link to this comment
MikeB's 2,579 posts GB flag
Monday, 8 December 2014
Neil Bell

1:09 PM

MikeB From that picture it looks as though you have to have "outreach" connections to the loop box from wall plates which can have e.g. 2 phono sockets or microphone inputs etc which would make sense in a church or public hall where someone might want to plug an alternative audio source in to the system. It all seems rather over engineered however for a domestic situation such as David Hobb's where you would expect just an audio output from TV or HIFI. On the other hand presumably these loop systems are monaural rather than stereo and so you need some way of inputting both channels without shorting them out for hearing users. We don't know for sure if David Hobb's system is the same as that but I am interested to see how he gets on!
Regards Neil

link to this comment
Neil Bell's 106 posts GB flag
Neil's: mapN's Freeview map terrainN's terrain plot wavesN's frequency data N's Freeview Detailed Coverage
David Hobbs
3:31 PM

MikeB: Hi Mike/Neil, thanks for all your help. The Induction Loop is now working on TV, PVR & BlueRay player ???? I went to Maplin's this afternoon and was able to purchase gold-plated two phono to 3.5mm adaptor plugged into headphone socket and a single phono cable plugged into the adaptor and loop box, hey presto ????am a very happy man now. Cheers mate thanks for everything and your patience.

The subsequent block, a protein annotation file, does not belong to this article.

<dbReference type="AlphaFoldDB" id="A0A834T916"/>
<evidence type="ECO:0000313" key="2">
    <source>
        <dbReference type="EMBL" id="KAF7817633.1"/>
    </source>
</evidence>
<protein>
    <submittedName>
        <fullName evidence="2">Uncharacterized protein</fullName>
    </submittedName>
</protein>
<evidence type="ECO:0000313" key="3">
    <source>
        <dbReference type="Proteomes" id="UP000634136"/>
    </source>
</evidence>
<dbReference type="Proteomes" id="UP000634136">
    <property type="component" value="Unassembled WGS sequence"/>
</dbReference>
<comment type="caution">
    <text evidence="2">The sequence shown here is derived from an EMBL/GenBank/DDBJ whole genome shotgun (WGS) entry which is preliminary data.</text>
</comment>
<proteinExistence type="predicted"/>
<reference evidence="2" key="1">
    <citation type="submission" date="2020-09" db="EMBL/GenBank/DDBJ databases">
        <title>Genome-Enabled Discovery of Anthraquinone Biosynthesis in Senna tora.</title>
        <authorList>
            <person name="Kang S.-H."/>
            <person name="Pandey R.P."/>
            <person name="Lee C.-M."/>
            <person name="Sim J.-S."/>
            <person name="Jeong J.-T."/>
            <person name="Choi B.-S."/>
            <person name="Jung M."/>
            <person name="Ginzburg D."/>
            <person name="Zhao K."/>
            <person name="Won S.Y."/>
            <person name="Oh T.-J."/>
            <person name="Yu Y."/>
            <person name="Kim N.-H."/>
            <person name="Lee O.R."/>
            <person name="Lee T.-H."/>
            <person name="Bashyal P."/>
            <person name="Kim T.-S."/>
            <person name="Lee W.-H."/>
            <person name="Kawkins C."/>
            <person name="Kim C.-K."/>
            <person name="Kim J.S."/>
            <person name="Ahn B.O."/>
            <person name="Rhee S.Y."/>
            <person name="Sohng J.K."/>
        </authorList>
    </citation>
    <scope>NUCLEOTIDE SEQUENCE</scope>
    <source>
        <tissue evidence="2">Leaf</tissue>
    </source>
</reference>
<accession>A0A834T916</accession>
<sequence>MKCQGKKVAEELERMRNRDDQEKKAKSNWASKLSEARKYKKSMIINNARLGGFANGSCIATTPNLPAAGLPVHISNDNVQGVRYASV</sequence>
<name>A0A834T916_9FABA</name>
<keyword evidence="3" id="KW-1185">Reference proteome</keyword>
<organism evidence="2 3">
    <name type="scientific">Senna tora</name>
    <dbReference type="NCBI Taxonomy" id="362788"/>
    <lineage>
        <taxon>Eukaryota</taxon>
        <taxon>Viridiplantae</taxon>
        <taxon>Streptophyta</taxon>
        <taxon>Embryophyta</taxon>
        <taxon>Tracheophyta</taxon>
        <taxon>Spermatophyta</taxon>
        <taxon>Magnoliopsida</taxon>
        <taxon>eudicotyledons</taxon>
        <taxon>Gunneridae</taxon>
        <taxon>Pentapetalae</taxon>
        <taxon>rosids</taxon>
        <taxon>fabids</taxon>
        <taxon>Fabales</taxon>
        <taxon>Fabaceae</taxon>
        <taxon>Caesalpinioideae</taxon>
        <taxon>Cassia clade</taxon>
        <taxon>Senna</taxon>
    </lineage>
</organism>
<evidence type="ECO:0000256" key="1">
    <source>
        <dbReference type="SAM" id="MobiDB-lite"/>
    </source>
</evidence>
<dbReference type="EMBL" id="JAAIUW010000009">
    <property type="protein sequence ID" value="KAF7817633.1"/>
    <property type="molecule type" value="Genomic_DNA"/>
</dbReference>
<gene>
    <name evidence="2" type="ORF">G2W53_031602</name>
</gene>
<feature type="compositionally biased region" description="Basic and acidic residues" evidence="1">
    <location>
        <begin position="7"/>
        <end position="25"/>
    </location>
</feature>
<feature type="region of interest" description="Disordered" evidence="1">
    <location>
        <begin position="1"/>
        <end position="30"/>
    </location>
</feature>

link to this comment
David Hobbs's 13 posts GB flag
Friday, 1 May 2015
steve drury
4:21 PM

Mark Petersen: I have a Technisat 0006/4940 box, when trying to watch any HD channels I get a picture for about twenty seconds then the screen goes black but the sound stays on.
What should I do?

link to this comment
steve drury's 1 post GB flag
Monday, 8 June 2015
Miss P. Davies
12:37 PM

Hi I have bought a Blaupunkt LED Freeview TV but I have not yet been able to watch it . I can not get most channels.

I tested the aeriel socket with the short RF (M to M) aerial cable that was included in the Blaupunkt box on another smaller digital TV to test the aerial and it worked so I did not have to replace the outside aerial.

I checked to see what cable it was and it says RF cable so I ordered a 10m RF cable but it did not work.

There are so many aerial leads to choose from I can't buy any or everything . Please can you help me? All I need is the correct 10m cable from the aerial socket to the TV.

Thank you,

Miss Davies.